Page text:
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The opportunities of a revolutionary corporate culture – Robert Ehlert



“Our ‘idea funding pool’ was the main revolution in the company”

Robert Ehlert talks about the opportunities of a revolutionary corporate culture and what sort of mindset leaders of the future should have.

Can you give us an idea of your daily work routine?
In my case, there is a natural flow that stems from the fact that my work is my vocation. Therefore, I do not differentiate between working time and leisure time. I do not have a fixed rhythm. During my many years as a corporate CEO, things were different. But even then, I quickly introduced a revolutionary culture.

What did that culture look like?
Our entire company was based on trust. We did not have traditional contracts of employment, or application procedures. Everything was based on our confidence that the employees who were working for us had the required know-how and were keen on putting it to good use for our company. Not because they had to, but because they wanted to. Every employee was also a shareholder, received a personal bonus, and could set their own salary. Despite 1,200 employees we did not have an HR department, because those belong to yesteryear, and to me they also exude an air of mistrust. In what we referred to as an agreement of trust, our employees would define their wishes and expectations that they wanted in return for a job well done. Once they had achieved the specified results, they could raise their own salary without having to ask anyone. They only had to inform Accounting that from day X onwards they should pay a higher amount into their account.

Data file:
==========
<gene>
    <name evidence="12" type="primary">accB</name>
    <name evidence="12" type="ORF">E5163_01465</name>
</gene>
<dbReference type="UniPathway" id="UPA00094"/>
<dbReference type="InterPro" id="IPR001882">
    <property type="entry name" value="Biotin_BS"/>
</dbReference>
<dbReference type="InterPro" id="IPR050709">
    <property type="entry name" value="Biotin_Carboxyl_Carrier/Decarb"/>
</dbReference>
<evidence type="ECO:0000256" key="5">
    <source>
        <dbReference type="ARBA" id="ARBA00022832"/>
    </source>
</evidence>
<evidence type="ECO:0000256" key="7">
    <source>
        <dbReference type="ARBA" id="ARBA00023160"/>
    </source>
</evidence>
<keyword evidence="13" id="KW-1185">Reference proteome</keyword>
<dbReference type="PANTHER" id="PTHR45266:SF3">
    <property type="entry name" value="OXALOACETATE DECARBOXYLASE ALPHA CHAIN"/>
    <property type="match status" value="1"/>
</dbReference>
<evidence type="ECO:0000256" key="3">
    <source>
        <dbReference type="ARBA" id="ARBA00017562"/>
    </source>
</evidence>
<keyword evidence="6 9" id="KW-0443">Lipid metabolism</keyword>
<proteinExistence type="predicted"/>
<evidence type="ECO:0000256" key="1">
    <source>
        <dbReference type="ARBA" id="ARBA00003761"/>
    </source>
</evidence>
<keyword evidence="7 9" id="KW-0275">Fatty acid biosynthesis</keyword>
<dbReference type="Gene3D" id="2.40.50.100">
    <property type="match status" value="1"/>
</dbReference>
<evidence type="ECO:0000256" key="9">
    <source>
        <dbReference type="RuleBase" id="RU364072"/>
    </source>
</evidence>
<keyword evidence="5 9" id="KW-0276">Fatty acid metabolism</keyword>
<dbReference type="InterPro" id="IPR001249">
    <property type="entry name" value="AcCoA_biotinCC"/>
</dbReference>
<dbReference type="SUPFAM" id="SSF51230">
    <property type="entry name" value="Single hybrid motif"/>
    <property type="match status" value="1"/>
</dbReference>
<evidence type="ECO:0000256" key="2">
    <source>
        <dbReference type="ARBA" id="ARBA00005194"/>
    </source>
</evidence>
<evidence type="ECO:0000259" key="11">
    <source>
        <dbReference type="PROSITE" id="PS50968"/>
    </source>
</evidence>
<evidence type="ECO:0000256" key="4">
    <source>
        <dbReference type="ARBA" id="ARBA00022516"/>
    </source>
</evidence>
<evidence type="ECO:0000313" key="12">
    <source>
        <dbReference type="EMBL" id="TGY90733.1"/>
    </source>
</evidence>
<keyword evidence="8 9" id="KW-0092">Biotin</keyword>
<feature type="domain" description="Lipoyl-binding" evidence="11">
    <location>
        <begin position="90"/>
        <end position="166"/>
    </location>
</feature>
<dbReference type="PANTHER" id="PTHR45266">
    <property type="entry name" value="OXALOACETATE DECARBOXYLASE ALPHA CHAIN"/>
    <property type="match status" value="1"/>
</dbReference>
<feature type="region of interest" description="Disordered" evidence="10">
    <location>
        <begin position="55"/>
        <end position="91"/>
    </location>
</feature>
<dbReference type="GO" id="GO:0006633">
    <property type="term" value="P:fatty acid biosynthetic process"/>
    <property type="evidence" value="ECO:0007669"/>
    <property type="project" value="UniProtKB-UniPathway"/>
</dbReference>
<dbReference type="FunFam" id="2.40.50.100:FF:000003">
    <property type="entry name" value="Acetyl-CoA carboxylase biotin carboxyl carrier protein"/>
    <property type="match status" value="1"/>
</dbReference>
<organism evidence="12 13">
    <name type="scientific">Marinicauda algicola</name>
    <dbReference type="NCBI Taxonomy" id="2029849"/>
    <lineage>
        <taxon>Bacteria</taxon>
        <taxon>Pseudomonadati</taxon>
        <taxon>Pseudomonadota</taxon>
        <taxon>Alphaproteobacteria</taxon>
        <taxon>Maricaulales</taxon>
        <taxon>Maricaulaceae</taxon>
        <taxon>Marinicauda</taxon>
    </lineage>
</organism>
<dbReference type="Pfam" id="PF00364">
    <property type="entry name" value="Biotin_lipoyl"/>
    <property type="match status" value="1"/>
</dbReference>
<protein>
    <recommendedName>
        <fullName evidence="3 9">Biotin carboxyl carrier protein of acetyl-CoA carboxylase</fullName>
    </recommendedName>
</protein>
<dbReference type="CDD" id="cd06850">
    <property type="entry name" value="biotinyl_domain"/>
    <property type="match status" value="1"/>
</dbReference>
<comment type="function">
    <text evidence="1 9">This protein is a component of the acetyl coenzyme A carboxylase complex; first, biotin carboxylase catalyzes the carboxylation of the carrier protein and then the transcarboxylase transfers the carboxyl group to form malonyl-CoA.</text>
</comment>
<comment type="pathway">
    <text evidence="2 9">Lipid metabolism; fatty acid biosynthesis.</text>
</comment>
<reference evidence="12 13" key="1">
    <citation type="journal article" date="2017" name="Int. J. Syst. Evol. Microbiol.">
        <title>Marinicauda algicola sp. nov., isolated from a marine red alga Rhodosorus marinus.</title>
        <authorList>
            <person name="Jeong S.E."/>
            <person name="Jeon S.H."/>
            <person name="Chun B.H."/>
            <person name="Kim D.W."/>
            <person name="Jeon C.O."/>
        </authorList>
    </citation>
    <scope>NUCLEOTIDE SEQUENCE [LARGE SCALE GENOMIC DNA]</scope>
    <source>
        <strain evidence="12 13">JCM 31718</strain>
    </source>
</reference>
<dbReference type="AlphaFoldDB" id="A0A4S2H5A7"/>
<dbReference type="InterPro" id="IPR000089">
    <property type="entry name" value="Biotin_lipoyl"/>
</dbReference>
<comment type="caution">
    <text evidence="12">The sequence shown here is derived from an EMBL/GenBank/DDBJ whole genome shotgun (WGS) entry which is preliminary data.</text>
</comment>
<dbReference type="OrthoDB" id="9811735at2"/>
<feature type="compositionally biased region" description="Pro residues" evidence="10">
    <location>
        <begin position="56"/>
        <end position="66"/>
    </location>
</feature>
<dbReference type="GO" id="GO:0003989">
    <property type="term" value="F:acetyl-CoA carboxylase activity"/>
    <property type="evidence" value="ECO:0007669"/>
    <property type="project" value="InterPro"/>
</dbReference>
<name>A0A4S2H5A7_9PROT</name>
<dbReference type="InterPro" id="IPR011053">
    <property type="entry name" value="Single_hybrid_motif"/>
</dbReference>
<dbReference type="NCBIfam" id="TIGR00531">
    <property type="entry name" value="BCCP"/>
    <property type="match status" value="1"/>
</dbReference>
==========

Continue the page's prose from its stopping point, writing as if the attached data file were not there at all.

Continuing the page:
The employees basically managed themselves. But who, then, managed the company?